Review: The Crown Dual

4 star rating
A parody of Netflix hit, The Crown, blends well-known characters, audience participation and the odd well-worn joke to make for a fun and diverting night out.
The Crown Dual at the King's Head Theatre

Image courtesy James Seabright

Closes here: Saturday 6 April 2019

Daniel Clarkson

Owen Lewis


Rosie Holt as Beth Buckingham

Brendan Murphy as Stanley Diamond


Having been cruelly overlooked for her dream role as Queen Elizabeth in blockbuster series The Crown, budding starlet Beth brings her own take on the epic story of the Royal Family to the stage instead … with her agent Stanley coerced into playing (almost) all the other roles - from Prince Philip to Princess Margaret, and all the commoners in between.

Two actors reimagine the story of how Elizabeth Windsor became Queen Elizabeth II (and recreate two resplendent Netflix series) in 70 minutes of frenetic hat-passing, period accents and corgi impressions.

A perfect winter warmer for both fans of the show keenly waiting for the third series - and for those wondering what all the fuss is about!


This new comedy comes from the pen of parodic mastermind Daniel Clarkson, co-creator of Olivier Award nominated hit shows Potted Potter and Potted Panto, and is directed by Owen Lewis, also an Olivier Award nominee for Morecambe and Wise homage Eric and Little Ern.

Performances on 27 January and 24 February are exclusive work in progress showings with all seats at £10, ahead of the full run of the show from 12 March to 6 April.

ActDrop reviews

Peter Brown

Performance date: Thursday 14 March 2019
Review star rating image

Two actors playing an actor and her agent play a young Queen Elizabeth II and the Duke of Edinburgh and a multitude of other characters ... in a nutshell, that is the basic format here for what is essentially a parody of the Netflix hit, The Crown.

Based in the depths of Sevenoaks, Stanley Diamond is an agent with only 1 client actor, Beth Buckingham.

Though Stanley seems more interested in selling us replacement windows and other home-improvement essentials (presumably to bolster his meagre income from the acting profession) he's persuaded by Beth to join with her to portray Elizabeth Windsor's transition to monarchy and the early days of her reign.

That set-up allows for the introduction of a number of other well-known characters from those times, including the Queen's gin-swilling sister, Princess Margaret, her suitors - Group Captain Townsend and Antony Armstrong-Jones - and a plethora of note-worthies ripe for lampooning, including an ageing Winston Churchill.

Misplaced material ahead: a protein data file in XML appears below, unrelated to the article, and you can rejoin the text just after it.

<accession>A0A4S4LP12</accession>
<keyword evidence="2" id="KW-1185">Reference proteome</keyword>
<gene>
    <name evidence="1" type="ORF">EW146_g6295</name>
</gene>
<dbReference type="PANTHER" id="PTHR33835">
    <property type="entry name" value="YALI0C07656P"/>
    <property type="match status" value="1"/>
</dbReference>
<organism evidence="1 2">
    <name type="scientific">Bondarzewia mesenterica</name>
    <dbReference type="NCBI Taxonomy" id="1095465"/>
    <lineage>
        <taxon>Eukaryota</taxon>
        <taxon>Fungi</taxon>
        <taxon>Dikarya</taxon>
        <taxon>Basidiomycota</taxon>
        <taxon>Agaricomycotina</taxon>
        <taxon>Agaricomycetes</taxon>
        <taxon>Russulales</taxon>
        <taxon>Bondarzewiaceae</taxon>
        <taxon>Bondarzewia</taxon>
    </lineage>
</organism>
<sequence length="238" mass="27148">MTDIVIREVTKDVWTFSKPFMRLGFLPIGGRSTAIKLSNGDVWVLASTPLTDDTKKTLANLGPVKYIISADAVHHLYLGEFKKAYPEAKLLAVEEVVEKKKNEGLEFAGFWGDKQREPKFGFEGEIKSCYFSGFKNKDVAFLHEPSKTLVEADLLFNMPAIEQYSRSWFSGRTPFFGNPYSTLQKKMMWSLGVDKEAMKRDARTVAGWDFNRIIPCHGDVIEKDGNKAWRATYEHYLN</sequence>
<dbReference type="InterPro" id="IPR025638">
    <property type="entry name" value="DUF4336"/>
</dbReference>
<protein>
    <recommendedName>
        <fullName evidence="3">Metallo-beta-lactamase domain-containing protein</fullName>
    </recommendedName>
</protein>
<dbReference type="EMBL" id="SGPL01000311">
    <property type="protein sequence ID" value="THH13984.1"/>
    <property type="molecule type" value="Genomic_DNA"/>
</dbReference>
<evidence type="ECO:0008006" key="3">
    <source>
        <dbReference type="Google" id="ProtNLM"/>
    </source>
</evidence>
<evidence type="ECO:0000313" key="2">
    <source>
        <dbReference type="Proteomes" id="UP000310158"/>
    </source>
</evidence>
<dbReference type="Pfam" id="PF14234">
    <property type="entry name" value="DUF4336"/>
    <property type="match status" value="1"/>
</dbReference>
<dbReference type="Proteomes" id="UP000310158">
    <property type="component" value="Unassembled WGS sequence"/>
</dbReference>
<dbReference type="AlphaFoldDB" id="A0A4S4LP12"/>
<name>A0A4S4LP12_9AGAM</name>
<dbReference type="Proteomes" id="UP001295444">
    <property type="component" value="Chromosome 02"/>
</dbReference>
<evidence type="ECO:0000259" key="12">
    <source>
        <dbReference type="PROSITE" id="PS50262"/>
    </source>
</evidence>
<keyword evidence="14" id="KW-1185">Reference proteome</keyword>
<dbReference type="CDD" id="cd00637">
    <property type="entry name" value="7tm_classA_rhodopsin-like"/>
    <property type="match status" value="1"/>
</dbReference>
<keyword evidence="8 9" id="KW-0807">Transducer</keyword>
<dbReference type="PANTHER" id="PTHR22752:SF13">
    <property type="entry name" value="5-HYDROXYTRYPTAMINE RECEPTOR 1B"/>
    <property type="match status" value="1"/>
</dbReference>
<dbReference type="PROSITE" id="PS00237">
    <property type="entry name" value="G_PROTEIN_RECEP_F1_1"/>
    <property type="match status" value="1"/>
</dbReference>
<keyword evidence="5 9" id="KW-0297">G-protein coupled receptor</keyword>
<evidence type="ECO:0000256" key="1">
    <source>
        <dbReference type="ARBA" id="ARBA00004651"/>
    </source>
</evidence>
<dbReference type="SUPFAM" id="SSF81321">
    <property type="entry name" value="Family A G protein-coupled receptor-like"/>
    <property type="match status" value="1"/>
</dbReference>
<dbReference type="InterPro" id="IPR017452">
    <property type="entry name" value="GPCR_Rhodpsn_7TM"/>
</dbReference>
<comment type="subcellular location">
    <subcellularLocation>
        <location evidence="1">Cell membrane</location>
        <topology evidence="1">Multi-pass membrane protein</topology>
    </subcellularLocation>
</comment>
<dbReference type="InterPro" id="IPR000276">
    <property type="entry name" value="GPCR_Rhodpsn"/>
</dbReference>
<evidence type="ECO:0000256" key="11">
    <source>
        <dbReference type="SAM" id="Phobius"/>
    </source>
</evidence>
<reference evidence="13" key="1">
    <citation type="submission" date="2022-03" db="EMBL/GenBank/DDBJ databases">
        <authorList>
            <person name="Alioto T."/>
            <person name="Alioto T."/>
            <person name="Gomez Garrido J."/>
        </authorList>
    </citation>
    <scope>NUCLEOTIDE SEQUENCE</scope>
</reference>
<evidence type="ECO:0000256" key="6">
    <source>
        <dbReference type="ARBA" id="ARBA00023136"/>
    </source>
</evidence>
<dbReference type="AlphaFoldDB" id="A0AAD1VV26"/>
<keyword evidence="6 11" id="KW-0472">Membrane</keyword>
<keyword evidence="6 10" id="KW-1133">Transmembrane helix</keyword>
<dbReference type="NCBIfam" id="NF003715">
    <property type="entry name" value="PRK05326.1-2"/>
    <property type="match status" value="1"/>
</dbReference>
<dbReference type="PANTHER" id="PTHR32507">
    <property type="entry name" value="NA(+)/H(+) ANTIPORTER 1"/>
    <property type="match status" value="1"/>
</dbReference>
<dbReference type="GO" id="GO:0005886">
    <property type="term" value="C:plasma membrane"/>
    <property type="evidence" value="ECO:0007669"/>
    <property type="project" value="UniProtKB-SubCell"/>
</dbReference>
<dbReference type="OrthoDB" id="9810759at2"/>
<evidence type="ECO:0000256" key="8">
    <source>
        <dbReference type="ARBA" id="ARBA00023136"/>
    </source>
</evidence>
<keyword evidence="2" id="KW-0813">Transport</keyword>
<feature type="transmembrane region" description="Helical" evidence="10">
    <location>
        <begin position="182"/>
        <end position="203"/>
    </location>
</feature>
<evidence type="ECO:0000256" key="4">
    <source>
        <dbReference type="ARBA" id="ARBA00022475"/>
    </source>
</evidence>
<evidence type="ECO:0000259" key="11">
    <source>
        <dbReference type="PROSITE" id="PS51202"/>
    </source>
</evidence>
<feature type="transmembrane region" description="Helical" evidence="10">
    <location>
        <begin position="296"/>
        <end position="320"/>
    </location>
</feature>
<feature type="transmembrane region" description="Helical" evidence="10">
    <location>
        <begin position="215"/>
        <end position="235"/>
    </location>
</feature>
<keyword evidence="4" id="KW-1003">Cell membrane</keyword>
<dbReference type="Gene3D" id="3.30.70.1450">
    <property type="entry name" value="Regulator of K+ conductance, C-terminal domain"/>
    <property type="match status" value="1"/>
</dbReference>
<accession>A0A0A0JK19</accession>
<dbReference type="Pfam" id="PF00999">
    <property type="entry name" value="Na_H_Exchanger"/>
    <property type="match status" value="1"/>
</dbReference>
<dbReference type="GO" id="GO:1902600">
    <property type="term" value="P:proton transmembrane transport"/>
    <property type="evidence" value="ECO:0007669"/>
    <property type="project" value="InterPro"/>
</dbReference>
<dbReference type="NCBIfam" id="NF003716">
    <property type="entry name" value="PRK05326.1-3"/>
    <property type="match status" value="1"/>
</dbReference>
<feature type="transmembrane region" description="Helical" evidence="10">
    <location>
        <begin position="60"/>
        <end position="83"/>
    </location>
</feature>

And no comic endeavour about the royal family would be complete without corgis putting in an appearance ... and a penguin (don't ask).

Audience participation features right from the start when we have to get to our feet (some of us through gritted teeth) to greet the Queen's arrival into the auditorium at the start.

But there's lots more audience involvement throughout this show, and that actually offers some of the best bits in the entire piece, largely thanks to game participants who complete their assigned tasks with good-natured and humorous aplomb, especially in the coronation scene.

At least one of the jokes - a play on the word Jamaica - is almost as old as the monarchy itself, but others are a little more novel such as some (intentionally) borderline vulgar ones that we get from the stammering George VI, as well as a variety of visual gags which surface throughout.

There are also some running jokes - one involving a phone which gets passed around the audience - and social media jargon, plus characters from other cultural forms who were to appear later in the 20th century and beyond, also figure in the overall recipe in Daniel Clarkson's enjoyable concoction.

Owen Lewis more or less keeps control of proceedings with his direction - if that's the right term to use when exaggeration and overstatement, such as Churchill's painfully doddering walk, is a significant feature of a show in which we occasionally totter on the brink of complete ridiculousness.

Actually, The Crown Dual never dives over the precipitous edge of the totally bizarre or completely out-of-hand, even if it seems like it might be making strenuous efforts to do so.

And that's largely down to the combined comedic efforts of acting team Rosie Holt and Brendan Murphy, whose deft talent, considerable charm and pretty-much spot-on timing carry events along at a lively pace and work the audience with manipulative confidence and success.

There are plenty of laugh-out-loud moments in the show, and it improves as it moves along, even if some fine-tuning in places might take it to a much higher level, comedically speaking.

Still, there's more than enough fun in this show as it stands to make for an entertaining and diverting night out.

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